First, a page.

Clarke, Phillips wrestle in fiscal rules spat
Legislation to amend the fiscal responsibility law was passed by the House of Representatives on Wednesday without amendment but not before a lengthy and contentious debate over the route taken by the Government and the short notice given to the Opposition.
The passage of the law is the first of several steps that will clear the way for the Public Administration and Appropriations Committee to examine the First Supplementary Estimates of Expenditure.
Last week, the committee said it could not review the revised Budget until the rules in the Financial Administration and Audit (FAA) Act were observed.
The legislation passed yesterday will amend the FAA Act, which seeks to extend the debt-to-GDP target of 60 per cent by March 31, 2026, to March 31, 2028.
The two-year adjustment being sought by the Government in the legislated target is occasioned by the onset of the COVID-19 pandemic, which has shredded the economic projections of the administration, leaving in its wake a maximum six per cent contraction forecast for the economy and an $81-billion loss in revenues for the current fiscal year.
During Wednesday's debate, opinions clashed fiercely as Leader of the Opposition Dr Peter Phillips and Finance Minister Dr Nigel Clarke squared off, with both lawmakers shouting at each other from across the aisle.
"What they want is for us to delay, delay, delay ? there is no room for delay," a spirited Clarke declared.
NOT TIME FOR DELAY
With decibel levels rising sharply, Clarke said: "If it was up to them, all they are interested in is delay, delay, delay. The need is now. The people need assistance now; there is no room for delay."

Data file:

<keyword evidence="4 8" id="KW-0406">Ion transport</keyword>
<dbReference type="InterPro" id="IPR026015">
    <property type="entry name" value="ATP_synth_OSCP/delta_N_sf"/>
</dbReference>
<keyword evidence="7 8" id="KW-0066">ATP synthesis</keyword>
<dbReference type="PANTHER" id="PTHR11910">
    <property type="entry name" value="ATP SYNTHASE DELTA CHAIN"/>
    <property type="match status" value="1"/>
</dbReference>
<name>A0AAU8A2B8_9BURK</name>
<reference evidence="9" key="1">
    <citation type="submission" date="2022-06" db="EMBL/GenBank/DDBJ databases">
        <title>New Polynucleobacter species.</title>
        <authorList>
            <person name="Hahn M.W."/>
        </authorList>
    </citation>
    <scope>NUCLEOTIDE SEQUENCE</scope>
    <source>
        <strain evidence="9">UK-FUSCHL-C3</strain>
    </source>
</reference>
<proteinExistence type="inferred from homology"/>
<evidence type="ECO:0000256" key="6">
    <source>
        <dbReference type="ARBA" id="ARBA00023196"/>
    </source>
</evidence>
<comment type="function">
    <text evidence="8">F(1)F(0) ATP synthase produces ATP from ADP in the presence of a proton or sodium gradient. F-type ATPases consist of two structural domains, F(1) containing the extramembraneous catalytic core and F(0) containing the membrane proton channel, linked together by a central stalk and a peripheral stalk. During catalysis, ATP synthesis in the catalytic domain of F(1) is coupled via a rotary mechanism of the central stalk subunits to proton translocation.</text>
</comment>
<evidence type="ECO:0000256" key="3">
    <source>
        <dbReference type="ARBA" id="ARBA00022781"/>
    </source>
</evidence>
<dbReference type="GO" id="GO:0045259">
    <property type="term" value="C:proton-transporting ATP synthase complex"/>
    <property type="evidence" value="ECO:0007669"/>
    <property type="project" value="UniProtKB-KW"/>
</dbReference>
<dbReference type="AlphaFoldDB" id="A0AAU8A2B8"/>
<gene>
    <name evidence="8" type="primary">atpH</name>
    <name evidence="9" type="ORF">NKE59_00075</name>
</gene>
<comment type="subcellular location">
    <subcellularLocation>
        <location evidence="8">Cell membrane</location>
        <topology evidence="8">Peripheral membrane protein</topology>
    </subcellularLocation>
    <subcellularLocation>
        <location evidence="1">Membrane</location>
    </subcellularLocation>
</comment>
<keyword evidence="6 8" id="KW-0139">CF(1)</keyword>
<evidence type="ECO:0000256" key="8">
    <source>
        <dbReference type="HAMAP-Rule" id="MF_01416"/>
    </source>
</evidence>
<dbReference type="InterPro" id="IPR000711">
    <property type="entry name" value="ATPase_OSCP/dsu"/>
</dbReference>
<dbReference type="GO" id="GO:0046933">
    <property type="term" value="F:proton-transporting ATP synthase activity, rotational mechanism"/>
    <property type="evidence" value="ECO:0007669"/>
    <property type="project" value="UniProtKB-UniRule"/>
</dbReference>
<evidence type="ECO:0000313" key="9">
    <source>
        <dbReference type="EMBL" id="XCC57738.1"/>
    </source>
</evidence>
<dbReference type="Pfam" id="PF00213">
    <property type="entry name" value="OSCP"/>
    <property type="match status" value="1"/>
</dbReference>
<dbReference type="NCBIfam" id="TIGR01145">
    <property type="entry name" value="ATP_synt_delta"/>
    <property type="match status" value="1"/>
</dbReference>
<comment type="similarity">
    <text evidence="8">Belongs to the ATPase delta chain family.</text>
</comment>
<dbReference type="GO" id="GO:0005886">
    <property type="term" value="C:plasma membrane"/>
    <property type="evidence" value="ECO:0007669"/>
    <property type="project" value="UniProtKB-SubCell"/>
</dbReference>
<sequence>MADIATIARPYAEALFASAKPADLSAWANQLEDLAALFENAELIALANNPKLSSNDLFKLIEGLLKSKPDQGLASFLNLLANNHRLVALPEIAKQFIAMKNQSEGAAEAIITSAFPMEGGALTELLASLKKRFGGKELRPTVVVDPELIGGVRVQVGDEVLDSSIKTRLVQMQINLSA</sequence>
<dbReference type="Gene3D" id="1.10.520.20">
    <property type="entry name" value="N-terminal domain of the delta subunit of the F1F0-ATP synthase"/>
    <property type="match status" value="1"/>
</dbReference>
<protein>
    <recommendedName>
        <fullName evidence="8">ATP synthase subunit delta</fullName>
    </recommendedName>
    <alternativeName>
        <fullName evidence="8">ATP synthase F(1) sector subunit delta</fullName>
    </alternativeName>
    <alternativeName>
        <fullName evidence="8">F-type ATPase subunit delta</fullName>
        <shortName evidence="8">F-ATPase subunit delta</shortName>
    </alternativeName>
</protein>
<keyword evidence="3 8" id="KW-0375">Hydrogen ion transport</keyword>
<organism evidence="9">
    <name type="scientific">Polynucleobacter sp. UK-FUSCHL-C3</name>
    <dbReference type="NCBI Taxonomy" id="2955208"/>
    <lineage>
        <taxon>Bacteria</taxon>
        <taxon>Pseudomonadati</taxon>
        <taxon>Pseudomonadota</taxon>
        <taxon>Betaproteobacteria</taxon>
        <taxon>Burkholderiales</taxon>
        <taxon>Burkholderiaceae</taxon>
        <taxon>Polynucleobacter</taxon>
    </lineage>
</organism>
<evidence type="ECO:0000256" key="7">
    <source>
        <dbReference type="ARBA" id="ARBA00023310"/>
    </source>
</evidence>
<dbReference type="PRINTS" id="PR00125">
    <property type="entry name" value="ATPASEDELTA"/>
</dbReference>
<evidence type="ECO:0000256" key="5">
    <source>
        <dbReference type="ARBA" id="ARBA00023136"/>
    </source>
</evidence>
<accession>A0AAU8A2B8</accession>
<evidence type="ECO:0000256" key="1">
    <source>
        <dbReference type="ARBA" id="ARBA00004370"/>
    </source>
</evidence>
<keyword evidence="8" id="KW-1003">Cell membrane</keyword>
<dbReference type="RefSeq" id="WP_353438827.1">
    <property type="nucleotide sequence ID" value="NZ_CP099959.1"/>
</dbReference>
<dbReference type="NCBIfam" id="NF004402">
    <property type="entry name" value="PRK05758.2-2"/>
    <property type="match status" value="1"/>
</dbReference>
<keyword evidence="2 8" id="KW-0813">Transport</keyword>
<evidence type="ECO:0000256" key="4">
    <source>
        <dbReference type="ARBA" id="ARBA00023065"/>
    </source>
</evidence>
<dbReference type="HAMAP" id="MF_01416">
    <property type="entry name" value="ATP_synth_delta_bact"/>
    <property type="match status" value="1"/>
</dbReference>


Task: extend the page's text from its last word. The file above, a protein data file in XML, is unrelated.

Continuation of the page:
Phillips rose on a point of order, charging that Clarke was misrepresenting what the Opposition had said.
With the shouting match at full pitch, Phillips urged Clarke to withdraw his 'disingenuous' remarks. However, Clarke dismissed his call.
Clarke said that the Government could not delay passage of the revised Budget, which contains $6 billion in expenditure for the health sector and $17 billion for social programmes.
He said that because of the COVID-19 crisis, the administration had to find an avenue through which suspension of the fiscal rules could be pursued.
Clarke said that the bill proposes to amend the FAA Act to include as a trigger for the suspension of fiscal rules the declaration of Jamaica as a disaster area under Section 26 of the Disaster Risk Management Act.
Another step to trigger suspension of the fiscal rules is the making of an order under Section 16 of the Public Health Act.
He said that this amendment would pave the way for the initiation of the process to suspend the rules.
However, Opposition Spokesman on Finance Mark Golding said that from the onset of the COVID pandemic here, the Government was advised that a declaration of a public emergency within the parameters of Section 20 of the Constitution was the approach to have taken.
He said that Clarke, while in the Upper House, had strongly recommended that the fiscal responsibility rules be enshrined in the Constitution.
"Here we are today, where he is amending the FAA Act by circumventing the constitutional rule," Golding said.